The actor playing Veritie, Alison Peebles, joined rehearsal for the final part of the and we rehearsed her  first entrance.  Whom she was addressing became the most important question to solve, as many of her lessons are directed at princes and bishops who obviously won’t be amongst our audience.  Alison felt uncomfortable delivering a lesson meant for rulers to the common people.  We thought about directing the speech towards the VIP box area, but also considered whether she was articulating a biblical truth that needed to be directed at specific auditors at all.  It was decided that the first verse would be directed towards those in the field, the next four to the VIP area that political rulers might be imagined to inhabit, and the final stanza back to the ‘groundlings’.

Making Verity’s speech work with its complicated constructions and series of qualifications within single sentences made this, as the director said, “the hardest bit of Lyndsay yet”.

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Welcome to the Community Outreach blog

All posts relating to the community outreach programme will be posted here.

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Rehearsal blog – day 4 (10.5.2013)

We spent most of the day working on the ‘Courtly vices’, Wantonness, Placebo, and Sandy Solace, and their relationship with Rex Humanitas.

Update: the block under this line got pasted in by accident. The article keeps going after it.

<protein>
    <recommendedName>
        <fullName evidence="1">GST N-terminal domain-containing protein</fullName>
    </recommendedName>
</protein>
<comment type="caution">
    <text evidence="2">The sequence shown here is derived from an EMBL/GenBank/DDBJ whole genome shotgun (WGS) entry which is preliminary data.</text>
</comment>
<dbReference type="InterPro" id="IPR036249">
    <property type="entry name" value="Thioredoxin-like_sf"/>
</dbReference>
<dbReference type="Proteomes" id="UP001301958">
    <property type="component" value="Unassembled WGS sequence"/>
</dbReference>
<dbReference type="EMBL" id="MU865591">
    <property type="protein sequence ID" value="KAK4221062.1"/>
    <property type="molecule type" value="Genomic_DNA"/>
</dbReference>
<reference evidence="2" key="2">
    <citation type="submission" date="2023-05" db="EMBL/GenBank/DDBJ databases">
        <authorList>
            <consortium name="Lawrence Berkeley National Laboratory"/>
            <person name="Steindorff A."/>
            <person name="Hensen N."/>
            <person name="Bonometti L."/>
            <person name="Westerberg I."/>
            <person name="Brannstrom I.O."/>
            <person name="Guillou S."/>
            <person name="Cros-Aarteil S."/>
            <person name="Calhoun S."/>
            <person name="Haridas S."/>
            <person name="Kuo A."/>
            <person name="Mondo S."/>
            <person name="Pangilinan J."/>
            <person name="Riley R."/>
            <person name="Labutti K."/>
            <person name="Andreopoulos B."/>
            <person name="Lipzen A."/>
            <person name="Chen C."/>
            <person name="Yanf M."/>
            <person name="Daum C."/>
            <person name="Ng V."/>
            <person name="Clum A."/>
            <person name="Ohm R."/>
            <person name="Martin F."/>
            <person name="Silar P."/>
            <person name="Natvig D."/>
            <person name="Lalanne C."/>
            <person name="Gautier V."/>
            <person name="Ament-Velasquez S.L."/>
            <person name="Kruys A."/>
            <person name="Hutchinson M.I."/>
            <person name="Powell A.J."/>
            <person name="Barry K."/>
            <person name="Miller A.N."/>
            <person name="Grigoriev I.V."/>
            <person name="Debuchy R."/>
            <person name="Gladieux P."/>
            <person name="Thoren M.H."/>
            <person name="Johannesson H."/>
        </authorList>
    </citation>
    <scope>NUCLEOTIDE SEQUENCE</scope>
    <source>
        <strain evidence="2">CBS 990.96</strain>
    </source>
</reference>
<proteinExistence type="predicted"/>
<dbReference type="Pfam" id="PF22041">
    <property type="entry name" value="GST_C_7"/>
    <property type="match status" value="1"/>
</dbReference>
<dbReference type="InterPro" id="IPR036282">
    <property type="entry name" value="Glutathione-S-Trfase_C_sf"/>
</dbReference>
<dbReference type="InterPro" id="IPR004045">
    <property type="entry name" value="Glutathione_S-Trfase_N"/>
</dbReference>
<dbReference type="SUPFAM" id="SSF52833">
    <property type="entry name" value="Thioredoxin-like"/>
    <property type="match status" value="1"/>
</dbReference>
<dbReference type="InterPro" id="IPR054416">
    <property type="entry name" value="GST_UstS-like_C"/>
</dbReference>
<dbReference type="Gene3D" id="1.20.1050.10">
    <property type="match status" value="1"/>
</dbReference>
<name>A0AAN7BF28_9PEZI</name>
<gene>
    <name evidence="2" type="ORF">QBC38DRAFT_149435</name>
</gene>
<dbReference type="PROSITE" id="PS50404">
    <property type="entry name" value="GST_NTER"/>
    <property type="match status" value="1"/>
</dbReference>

How should we think of that relationship? In allegorical terms, as a representation of the dangers to which every youth is prone, or on a more specific, human level, like watching Prince Harry and his mates out on the town? More specifically, we worked through just how close the group were. Could the vices touch the king, for example? And if they did, would it be familiarly and regularly, or hesitantly, wondering just how far they could go? Are they all self-aware of the liberties they are taking, or are some more spontaneous, more ‘natural’ in their camaraderie, unaware of where it might lead?

Gregory Thompson has also been developing the ways in which music and song can punctuate or underscore the action, having the versatile musician John Kielty accompany key pieces of dialogue on keyboard or bazouki, and turning some lines into snatches of song. The transformation of the scene is often striking.



Rehearsal blog – day 3 (9.5.2013)

The section we looked at today was the opening three scenes – Diligence’s opening speech, followed by that of Rex Humanitus and then the three courtiers, Solace, Wantonness and Placebo. What became apparent was how quickly the tone of the play changes and develops. Diligence’s opening speech, as worked on by Liam Brennan, in performance has a clear authorial feel. This is partly because of the way it sets up the play, both in turns of creating the audience as a specific image and assuming responsibility for preparing them for what is going to happen. The extent to which Diligence is a version of Lyndsay (one of many in the play – including Folly ) was emphasised by the passage at the end of the speech seeking to protect the play from accusations of sedition or slander. Seeing these words worked on gave me  real sense of the extent to which Diligence’s opening speech is a prologue designed to set up the play and announce Lyndsay’s aims. From Lyndsay’s Diligence,  James Mackenzie’s Rex Humanitus is a king out of his depth. His opening speeches are conventional but they also create a real sense of the pressures of early modern kingship. With the entry of Solace, Wantonness and Placebo another very different tone is set – realism but also comedy.